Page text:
The Buffalo Sabres have struggled to do much of anything right lately. With that being said, Darcy Regier and the Sabres effectively managed an asset when they traded co-captain Thomas Vanek to the New York Islanders for Matt Moulson, a 2014 first-round draft pick and a 2015 second-round draft pick on Sunday night.
Vanek, 29, is playing out the final year of a seven-year contract and will have the option of pursuing unrestricted free agency at season's end. He was not going to re-sign with the Sabres. So, not only did the organization have to move him but they had to move him in exchange for a quality return. The latter portion of that equation is easier said than done considering Vanek's $7.1 million cap hit and his ability to walk at the end of the year. A potential trade partner could have leveraged those components to limit Buffalo's asking price.
Instead, Regier found an ideal trade partner in Garth Snow and the Islanders, a team who clearly wanted to make an aggressive push. Moulson, 29, is playing out the final year of a three-year deal and also will be an unrestricted free agent at the end of the year. He has developed into the right-hand man — on the left-side — of Islanders captain John Tavares and recorded three consecutive 30 goal seasons from 2009-2012 (that streak likely would have continued to this year had 2013 been a full 82-game season).
It seems likely that Moulson will be paired with Cody Hodgson on the Sabres top forward line. In the event that the team doesn't want to re-sign Moulson — or vice versa — the Sabres have acquired another expiring contract, aka, trade deadline gold. Buffalo has the option of flipping Moulson for more draft picks, which the organization has identified as their plan for rebuilding the flailing franchise. Looking at this deal alone, Buffalo has potentially added another top-20 pick in the 2014 draft.
If they retain both picks, it will make it three years in a row that the Sabres have had two picks in the first round of the draft. Wanna get better fast? That should help do it.
There is much more risk in this move for the Islanders. Obviously, the franchise has given up a considerable amount of value for what could amount to a 71-game rental. Besides the future assets the two draft picks could develop into, the club has moved their star player's primary line mate. While Vanek is a wonderful new toy, chemistry is a funny thing because there's no way to quantify it. We all know it when we feel it but beyond that it's difficult to describe.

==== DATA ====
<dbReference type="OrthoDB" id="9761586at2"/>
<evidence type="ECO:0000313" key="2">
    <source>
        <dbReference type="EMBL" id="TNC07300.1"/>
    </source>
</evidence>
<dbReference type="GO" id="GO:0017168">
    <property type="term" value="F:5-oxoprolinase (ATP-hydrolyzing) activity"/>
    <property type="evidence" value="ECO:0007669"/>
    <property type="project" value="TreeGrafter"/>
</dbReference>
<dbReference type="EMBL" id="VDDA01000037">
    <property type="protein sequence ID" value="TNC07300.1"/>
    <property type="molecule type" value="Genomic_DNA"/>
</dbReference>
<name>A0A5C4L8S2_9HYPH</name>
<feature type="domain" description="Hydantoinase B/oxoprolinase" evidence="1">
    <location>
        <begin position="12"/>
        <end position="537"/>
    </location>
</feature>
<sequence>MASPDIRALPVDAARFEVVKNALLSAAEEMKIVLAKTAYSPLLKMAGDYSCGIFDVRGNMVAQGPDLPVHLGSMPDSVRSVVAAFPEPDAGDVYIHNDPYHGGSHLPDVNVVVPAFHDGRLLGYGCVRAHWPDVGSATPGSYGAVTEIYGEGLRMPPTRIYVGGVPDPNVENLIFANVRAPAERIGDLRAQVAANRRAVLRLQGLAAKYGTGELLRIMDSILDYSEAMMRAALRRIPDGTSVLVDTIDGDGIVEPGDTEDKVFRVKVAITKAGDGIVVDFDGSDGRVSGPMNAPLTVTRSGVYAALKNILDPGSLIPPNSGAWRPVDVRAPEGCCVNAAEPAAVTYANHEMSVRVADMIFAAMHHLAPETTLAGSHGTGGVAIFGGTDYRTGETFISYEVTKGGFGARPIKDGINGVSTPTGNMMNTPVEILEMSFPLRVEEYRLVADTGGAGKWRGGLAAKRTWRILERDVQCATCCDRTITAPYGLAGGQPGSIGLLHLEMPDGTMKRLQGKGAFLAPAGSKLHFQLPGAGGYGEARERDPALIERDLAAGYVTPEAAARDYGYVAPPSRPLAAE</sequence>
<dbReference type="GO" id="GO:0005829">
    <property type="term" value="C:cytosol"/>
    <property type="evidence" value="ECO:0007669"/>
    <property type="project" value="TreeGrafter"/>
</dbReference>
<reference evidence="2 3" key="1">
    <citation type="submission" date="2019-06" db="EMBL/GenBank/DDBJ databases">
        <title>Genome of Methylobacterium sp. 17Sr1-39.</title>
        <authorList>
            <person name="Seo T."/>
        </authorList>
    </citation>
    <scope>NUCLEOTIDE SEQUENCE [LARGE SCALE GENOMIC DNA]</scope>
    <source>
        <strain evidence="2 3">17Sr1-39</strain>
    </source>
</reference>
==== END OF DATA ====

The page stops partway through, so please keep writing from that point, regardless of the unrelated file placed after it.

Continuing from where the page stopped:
There's no question that Moulson benefited from playing on Tavares' wing. But he still managed to do so. He and Tavares managed to play exceptionally well together and acted as the pillars that held up the Islanders for an extended period of time. One would venture to guess that Moulson would have re-signed with the team beyond this season.
There's no guarantee with any of that with Vanek.
What is guaranteed however, is that Vanek is a quality performer who has a big name. The latter portion is important for a team on the rise, and on the move. The Islanders will be relocating to Brooklyn for the 2015 season, which could help alter the perception of the club in the eyes of prospective free agents. Making a push for Vanek displays the desire to improve the team, which could go a long way in earning the trust of fans and players, a dynamic that shouldn't be overlooked.
The team's next biggest need is goaltending and there are several options available in the near future including James Reimer (or Jonathan Bernier, but probably not), Jonas Hiller or Ryan Miller. Whose to say New York doesn't pursue one of these guys before the deadline? Say Vanek finds playing with Tavares to be too good an option to pass up and re-signs with the Islanders. That means the team has Tavares and Vanek on offense, Travis Hamonic on defense and one of the guys previously mentioned above in goal.
That's a pretty strong base to develop a team around, especially one playing in a new arena in a major city.
Of course, that's a few steps down the road. The Vanek trade alone doesn't push the Islanders into the esteemed company of the Boston Bruins, Pittsburgh Penguins or Detroit Red Wings, all of which should have extended playoff runs. But it is a step, and while there are pitfalls, it's one that could workout in the long run if the pieces fall favorably on the Isle.